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SEJournal Online is the weekly digital news magazine of the Society of Environmental Journalists. SEJ members are automatically subscribed. Non-members may subscribe using the link below. Meanwhile, learn more about SEJournal Online. And send questions, comments, story ideas, articles, news briefs and tips to Editor Adam Glenn at sejournaleditor@sej.org.

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March 3, 2021

  • From cardigans to orange tans, the history of presidential politics around energy efficiency has been an odd one. But the story of so-called nega-watts is actually a compelling one. And with new efficiency rules being eyed by the Biden administration, it’s also time for reporters to explore the local angle to energy savings. Our latest TipSheet explains how.

  • An initiate to the ways of teaching collegiate journalism winds her way through unique obstacles of a first term under COVID-19, from students reporting in masks to class sessions on computer screens. Not to mention the already onerous challenges of training young journalists to report and write a range of environmental stories. EJ Academy has her story, from the stumbles to the successes.

  • Government suppression of science harms not just journalists, but also the public in its ability to get crucial information and trust in science, not to mention government integrity. So now is the time, asserts the new WatchDog opinion column, for news media to engage intensely over government scientific integrity policies in the making, to be sure that agencies like the EPA get it right.

February 24, 2021

  • The power and water fiasco that followed a deep freeze in Texas was a predictable debacle and, thus, a warning signal to journalists covering disasters and climate-driven weather extremes. To help, the latest Reporter’s Toolbox provides a rundown of data sources about power grids, from local, regional and national entities, and recommends you start tracking the numbers and be prepared.

  • A straightforward but passionate new book explores efforts to save the big cat from extinction in “The Last Lions of Africa.” Our BookShelf review lauds the author for making clear the species’ complexity and the damage done by “sustainable” practices such as trophy hunting. And the loss ends not just with the lions. Read our review for the bigger picture.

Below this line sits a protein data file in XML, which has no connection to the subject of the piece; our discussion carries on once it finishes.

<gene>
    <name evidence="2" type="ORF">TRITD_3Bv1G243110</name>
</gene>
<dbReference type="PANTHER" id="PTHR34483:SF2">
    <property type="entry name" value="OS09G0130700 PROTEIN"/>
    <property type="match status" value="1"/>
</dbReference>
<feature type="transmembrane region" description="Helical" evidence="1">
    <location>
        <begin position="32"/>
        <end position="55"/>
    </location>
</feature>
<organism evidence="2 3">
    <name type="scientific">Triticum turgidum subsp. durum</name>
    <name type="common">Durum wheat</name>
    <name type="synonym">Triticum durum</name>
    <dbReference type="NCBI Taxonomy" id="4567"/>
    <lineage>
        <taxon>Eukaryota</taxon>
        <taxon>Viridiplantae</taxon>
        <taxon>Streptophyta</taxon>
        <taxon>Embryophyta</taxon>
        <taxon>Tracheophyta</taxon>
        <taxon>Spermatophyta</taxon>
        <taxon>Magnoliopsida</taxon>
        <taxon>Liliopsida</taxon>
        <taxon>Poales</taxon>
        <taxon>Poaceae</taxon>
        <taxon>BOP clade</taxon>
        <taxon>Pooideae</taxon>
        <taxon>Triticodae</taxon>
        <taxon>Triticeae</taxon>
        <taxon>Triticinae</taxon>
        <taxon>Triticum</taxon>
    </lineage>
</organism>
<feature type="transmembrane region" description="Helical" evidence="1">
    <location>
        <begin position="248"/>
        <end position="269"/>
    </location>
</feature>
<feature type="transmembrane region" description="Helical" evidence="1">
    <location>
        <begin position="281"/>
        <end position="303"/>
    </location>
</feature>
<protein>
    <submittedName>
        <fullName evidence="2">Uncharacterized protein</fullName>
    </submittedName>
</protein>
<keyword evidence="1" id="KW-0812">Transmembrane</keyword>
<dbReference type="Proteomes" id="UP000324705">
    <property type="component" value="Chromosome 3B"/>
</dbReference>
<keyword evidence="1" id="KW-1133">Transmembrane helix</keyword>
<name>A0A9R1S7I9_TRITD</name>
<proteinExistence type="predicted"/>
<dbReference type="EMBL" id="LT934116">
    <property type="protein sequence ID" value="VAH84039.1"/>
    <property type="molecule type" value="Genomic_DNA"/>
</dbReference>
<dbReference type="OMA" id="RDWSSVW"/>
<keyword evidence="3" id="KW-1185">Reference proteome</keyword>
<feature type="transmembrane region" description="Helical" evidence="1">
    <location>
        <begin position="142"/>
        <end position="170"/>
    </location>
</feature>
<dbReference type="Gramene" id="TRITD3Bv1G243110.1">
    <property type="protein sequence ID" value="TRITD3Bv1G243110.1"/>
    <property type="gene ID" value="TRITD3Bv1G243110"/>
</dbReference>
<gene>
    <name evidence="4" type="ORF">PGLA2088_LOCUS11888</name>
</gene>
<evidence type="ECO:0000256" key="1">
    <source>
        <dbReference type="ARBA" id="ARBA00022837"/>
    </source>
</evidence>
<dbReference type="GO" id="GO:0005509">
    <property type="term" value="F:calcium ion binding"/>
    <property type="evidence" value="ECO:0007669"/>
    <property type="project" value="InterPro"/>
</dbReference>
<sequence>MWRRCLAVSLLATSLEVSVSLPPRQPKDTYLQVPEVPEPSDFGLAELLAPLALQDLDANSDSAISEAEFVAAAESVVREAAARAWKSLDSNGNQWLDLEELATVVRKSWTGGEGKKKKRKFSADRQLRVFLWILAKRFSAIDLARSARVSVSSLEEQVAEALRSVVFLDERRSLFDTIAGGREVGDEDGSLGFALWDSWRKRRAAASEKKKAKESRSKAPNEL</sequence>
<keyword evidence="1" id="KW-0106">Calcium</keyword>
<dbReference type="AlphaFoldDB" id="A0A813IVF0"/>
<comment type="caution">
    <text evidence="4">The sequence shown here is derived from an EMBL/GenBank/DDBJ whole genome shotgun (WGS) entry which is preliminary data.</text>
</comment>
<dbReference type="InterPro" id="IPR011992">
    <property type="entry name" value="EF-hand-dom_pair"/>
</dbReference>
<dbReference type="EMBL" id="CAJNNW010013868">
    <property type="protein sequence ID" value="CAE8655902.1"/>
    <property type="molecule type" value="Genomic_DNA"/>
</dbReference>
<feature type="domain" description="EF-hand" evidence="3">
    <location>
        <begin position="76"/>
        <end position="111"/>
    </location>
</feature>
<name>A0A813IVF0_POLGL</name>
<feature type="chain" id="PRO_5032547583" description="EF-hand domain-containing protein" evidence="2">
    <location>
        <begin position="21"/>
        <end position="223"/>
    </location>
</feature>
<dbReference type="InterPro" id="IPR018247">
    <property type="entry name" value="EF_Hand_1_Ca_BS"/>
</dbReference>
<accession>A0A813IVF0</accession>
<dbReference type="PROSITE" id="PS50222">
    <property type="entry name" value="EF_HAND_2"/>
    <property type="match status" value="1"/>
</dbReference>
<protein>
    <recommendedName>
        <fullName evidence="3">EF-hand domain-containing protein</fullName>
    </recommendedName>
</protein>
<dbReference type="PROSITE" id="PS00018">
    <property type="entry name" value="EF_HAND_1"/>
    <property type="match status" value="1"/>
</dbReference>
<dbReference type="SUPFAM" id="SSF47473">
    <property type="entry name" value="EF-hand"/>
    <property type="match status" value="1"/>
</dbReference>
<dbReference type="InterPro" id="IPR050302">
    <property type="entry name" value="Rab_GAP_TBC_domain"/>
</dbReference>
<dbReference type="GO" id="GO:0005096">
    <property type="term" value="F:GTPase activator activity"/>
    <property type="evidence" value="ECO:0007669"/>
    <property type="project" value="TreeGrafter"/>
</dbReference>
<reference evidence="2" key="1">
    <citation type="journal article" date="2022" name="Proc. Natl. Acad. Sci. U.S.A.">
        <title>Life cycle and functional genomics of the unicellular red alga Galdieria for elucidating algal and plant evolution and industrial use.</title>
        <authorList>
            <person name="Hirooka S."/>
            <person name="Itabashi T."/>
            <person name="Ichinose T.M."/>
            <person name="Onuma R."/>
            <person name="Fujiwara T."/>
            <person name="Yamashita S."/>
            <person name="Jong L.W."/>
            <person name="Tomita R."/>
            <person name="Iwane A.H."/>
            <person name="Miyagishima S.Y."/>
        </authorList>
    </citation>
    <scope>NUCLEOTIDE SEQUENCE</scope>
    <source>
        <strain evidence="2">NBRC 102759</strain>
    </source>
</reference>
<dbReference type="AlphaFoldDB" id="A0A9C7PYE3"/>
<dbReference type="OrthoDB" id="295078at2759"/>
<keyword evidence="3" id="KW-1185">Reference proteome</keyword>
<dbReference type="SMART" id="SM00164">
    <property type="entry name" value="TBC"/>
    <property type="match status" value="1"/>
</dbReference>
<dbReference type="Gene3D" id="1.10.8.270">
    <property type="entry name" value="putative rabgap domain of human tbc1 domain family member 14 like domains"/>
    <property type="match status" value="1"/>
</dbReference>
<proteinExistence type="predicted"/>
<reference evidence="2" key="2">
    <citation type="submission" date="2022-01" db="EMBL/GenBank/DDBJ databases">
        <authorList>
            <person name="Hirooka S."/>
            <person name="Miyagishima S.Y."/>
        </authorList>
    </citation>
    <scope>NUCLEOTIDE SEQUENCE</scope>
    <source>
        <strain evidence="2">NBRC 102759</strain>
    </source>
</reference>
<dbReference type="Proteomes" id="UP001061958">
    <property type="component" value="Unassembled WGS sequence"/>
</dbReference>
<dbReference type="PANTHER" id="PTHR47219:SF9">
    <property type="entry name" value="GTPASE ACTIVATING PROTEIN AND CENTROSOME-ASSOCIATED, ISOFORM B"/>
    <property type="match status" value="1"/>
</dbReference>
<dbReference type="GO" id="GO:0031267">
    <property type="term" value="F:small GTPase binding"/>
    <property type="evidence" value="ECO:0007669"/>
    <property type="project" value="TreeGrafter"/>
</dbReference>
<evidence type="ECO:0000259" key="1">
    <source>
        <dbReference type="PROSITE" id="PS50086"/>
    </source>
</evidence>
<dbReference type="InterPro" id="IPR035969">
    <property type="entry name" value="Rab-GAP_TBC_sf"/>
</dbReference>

February 17, 2021

  • A computer hacker nearly succeeded recently in rendering a local Florida facility a source of poisonous drinking water. And the risk of other such hacks is real, even as the vulnerabilities are hidden behind stringent U.S. secrecy laws. The latest TipSheet explores dangers to our drinking water supply — which go well beyond future hacking.

  • As Democratic New Mexico Rep. Deb Haaland prepares to possibly become the first Native American Interior secretary, it's becoming clearer than ever that environmental concerns are deeply intertwined with Native American life. But news media often ignore the connections, missing important stories as a result. Our new Backgrounder helps set that to rights by spotlighting 10 key environmental issues affecting Native American communities and offering a dozen-and-a-half reporting resources. 

  • Two young journalists collaborated from continents apart — with the help of a Society of Environmental Journalists grant — to report on illicit trade in a highly prized timber. A new entry in our recently launched StoryLog column captures the whole process, from the spark of an idea, through research, a winning grant proposal, field reporting and published stories. Plus, lessons learned.

February 10, 2021

  • Reporter Kyle Bagenstose has impressed Society of Environmental Journalists’ awards judges three times in the last four years with his investigative and small-market beat reporting on local and regional issues in Pennsylvania. In our latest Inside Story Q&A, Bagenstose discusses his award-winning work as a beat reporter and his first-place investigative prize for a series on the cleanup of toxic firefighting chemicals from streams and aquifers around military bases.

  • Spring may be weeks away, but gardeners are already browsing the seed catalogs, and that makes it a good time for environmental journalists to apprise them of how climate change will affect their backyard patches. Reporter’s Toolbox talks “hardiness zones” and explains why one of the usual repositories of government information may fall short. That plus, story sources to, well, cultivate.

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